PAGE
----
Family fundraise for Sepsis awareness

The family of Rachel Day and the UK Sepsis Trust has teamed up to install Sepsis lifts wraps at University Hospital of Wales and University Hospital Llandough.

The eye catching wraps are on the main lifts at the two Cardiff and Vale University Health Board hospitals and contain key information and advice on how to spot the signs of Sepsis.

Rachel Day sadly passed away in 2017 after contracting Sepsis. Her parents Bernie and Steve along with the rest of the family and ‘Rachel’s Army’ of friends have spent the past two years actively campaigning and fundraising to raise awareness of the signs and symptoms of Sepsis so that no other family has to go through the same.

Fundraising from ‘Rachel’s Day’ events have been used to fund the new lift wraps at two of Wales’ biggest hospitals to help raise awareness. The lift wraps contain the symptoms, how to find out more information and, if seriously concerned about their health or that of a family member or friend, prompt them to consider sepsis.

Sepsis is the immune system’s overreaction to an infection or injury where it attacks the body’s own organs and tissues. If not treated immediately, it can result in organ failure and death yet with early diagnosis, it can be treated with antibiotics.
The illness kills more than 50,000 people in the UK – more than bowel, breast and prostate cancer combined and one in four sepsis survivors can suffer permanent, life changing effects.

Terence Canning, who leads the Sepsis Trust charity in Wales said “There is still a lot of work to do to raise awareness of sepsis so that, if concerned, members of the public can access healthcare promptly and just ask ‘Could it be sepsis?’.

“Unfortunately Sepsis can take hold very quickly and the chance of a positive outcome decreases over time but it can be treated if caught early and these awareness raising materials will go a long way to spreading the message and minimising delays with this time critical condition.

“Bernie Day, her family and Rachel’s Army have worked tirelessly to raise awareness and we are grateful we can work with them to provide these eye catching messages to try and prevent others families going through what the Day’s have sadly been through.”

Stuart Walker, Executive Medical Director for Cardiff and Vale UHB said “I was personally very moved by Rachel’s story. To be able to thank the family for their commitment in raising Sepsis awareness, despite their traumatic circumstances, was humbling. It’s right that no one should die from unrecognised Sepsis but more needs to be done across the UK to raise awareness with clinical staff and the public, so they know what to look out for. The lifts wraps are a great addition to the work the UHBs Sepsis leads have been doing in relation to Sepsis awareness both in hospital and in the community.”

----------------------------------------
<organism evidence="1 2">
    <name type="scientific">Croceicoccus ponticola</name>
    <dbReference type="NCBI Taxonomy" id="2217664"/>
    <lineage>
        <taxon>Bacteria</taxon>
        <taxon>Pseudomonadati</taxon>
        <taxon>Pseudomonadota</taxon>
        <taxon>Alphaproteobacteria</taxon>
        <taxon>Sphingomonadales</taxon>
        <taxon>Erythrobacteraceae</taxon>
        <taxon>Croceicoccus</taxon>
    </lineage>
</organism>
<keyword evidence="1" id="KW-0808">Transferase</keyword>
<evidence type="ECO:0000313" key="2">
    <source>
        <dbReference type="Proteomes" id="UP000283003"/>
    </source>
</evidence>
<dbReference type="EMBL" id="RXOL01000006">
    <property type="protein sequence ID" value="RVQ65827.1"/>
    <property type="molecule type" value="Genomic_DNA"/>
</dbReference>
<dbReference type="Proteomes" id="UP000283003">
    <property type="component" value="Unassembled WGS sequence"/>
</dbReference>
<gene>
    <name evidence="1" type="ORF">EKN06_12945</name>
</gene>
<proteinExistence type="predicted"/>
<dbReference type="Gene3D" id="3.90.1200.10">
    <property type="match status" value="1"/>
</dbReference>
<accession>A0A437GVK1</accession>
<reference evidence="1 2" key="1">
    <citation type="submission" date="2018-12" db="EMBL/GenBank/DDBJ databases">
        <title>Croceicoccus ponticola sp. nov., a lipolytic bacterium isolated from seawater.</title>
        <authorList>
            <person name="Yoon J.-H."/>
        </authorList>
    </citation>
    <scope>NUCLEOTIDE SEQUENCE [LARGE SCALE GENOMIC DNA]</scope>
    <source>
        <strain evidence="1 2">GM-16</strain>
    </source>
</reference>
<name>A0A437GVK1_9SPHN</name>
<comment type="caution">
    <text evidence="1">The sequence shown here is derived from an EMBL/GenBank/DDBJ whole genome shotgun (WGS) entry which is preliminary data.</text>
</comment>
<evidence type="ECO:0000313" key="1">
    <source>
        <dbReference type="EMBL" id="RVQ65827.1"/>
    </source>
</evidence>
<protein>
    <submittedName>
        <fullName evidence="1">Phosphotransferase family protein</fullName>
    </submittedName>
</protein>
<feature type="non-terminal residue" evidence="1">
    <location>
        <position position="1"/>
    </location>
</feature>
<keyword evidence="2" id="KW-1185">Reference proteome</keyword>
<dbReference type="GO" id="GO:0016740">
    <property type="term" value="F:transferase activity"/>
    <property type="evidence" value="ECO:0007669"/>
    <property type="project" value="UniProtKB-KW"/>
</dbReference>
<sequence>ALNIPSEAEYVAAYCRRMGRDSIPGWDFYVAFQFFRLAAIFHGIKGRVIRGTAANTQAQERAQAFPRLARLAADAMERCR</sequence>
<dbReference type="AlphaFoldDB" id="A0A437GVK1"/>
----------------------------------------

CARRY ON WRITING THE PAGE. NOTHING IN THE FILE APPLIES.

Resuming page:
Rachel felt unwell on the second May bank holiday weekend in 2017 and asked her friend to take her to A&E on the Monday morning. Due to the long waits at A&E, Rachel was told she may be best returning home to bed with paracetamol which she did. Unfortunately Rachel’s condition deteriorated and an ambulance was called where she returned to A&E and was taken straight to Intensive Care put into an induced coma, placed on life support and attached to drips as well as antibiotics and fluids. Sadly just 10 days later, even after losing all 4 limbs in an attempt to save her life, Rachel lost her fight against Sepsis.

The Day family and friends began their fundraising with “Rachel’s Day” which started with a dog walking event in light of Rachel’s passion for dog walking. Events have since grown and the family and friends have been instrumental in raising awareness of Sepsis and also raising money to fund local Sepsis Awareness projects in conjunction with the UK Sepsis Trust.

The family and friends, despite their grief have raised money which has been used within Cardiff and Vale UHB to not only install the lift wraps but was also used to fund the first batch of the newly developed Sepsis Six Pathway which means all patients presenting with symptoms are screened so clinical teams can better respond in the golden hour.